If you follow me on social media, you know it got cold here last weekend: down to 1°F Saturday morning – very unusual for Georgia! Thankfully, our house is nicely insulated so we stayed warm, despite the furnace not quite being able to keep up between the cold air and frigid wind (we have a lot of cubic footage to heat with a cathedral ceiling in the living room). But the stories out of Atlanta about frozen/burst pipes and electricity going out so no heat are horrifying. People will be dealing with the aftermath of burst pipes for months.
Just so’s you know: building codes down south aren’t the same as those up north. I really do not understand not insulating pipes because it does get below freezing at least once or twice per winter, but I do get not building a house quite as tightly as those in colder climates. Houses down here need to breathe in the summer months to prevent humidity buildup and subsequent mold problems.
I got to thinking about how my characters (El from Reinventing Herself and Jo from Reclaiming Herself and their animals) would’ve handled such cold weather. They both relocated here to the mountains from Atlanta but have quite different backstories and mindsets.
El was raised just outside Waterloo, Iowa. Although she’d been in Atlanta for a few decades, dealing with cold weather is coded into her DNA. She would have sighed, lit a fire in the fireplace, grabbed a cup of hot coffee, and snuggled down with a book. Her 100-pound dog and long-hair cat would have snuggled up beside her if they weren’t outside – both have enough fur the cold wouldn’t bother them. Once a day, she’d pull on the parka she still owns to go check the mail. Because she was married to an architect and grown up in the north, she would have ensured the pipes were well-insulated during the remodeling of her house and winterized the outside spigots every year.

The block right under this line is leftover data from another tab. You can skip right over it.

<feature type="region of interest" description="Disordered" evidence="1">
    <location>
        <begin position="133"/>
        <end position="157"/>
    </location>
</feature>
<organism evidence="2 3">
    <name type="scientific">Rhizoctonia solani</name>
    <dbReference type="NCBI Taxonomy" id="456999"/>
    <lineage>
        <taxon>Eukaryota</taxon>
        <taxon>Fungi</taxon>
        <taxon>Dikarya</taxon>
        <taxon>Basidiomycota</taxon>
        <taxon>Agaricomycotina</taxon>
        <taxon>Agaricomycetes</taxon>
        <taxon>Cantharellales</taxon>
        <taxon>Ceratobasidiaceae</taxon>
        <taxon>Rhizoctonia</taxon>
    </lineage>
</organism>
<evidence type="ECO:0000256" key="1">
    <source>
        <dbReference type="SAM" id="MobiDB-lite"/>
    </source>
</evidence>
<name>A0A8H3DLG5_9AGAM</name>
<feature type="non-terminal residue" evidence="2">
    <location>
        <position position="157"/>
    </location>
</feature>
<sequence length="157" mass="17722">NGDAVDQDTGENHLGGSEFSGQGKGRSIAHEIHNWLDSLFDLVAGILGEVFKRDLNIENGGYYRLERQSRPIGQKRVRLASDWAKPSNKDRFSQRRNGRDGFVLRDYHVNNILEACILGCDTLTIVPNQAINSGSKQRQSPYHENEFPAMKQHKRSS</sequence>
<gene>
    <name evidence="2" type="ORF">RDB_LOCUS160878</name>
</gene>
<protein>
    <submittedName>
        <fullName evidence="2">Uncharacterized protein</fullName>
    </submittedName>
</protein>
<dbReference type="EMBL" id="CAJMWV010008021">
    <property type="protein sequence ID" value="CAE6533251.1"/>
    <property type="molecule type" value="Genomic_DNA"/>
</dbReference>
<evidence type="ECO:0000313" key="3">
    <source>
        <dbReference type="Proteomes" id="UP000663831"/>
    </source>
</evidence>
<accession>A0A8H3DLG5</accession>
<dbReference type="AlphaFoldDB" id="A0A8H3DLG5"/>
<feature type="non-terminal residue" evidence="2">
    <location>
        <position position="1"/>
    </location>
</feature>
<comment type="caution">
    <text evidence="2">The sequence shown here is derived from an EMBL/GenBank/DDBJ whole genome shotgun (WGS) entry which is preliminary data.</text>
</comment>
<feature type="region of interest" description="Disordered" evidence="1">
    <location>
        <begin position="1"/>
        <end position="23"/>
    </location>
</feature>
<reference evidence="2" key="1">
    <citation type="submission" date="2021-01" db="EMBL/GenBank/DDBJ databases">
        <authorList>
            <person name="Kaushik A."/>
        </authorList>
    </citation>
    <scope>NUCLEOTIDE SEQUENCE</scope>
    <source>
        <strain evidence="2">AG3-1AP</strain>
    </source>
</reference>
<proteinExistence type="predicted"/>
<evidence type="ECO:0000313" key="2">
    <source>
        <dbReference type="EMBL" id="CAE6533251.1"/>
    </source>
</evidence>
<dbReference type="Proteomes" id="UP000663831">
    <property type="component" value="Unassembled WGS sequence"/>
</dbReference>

Jo, on the other hand, was born and raised in Atlanta. Despite whatever temperature it was in the house, she would have pulled on as many layers as she could wear and still be able to move. Go check the mail? Hell, no! There wasn’t anything so important she’d need to go outside. She wouldn’t have thought about her home/workshop construction until during a phone conversation when the weather people started talking about the impending arctic air, El would have gently inquired about pipe/spigot insulation. Then she would have panicked but finally taken a deep breath, inspected everything, and insulated where needed. Her familiar, a crow, would have spent the several days of cold in the house as close to Jo as possible, making snide comments about virtually everything, but secretly grateful for someplace warmer than her nest.
My husband and I both grew up in areas where winters can be hard so, although we both hate cold weather, are able to deal with it. How about you? Do you like cold weather?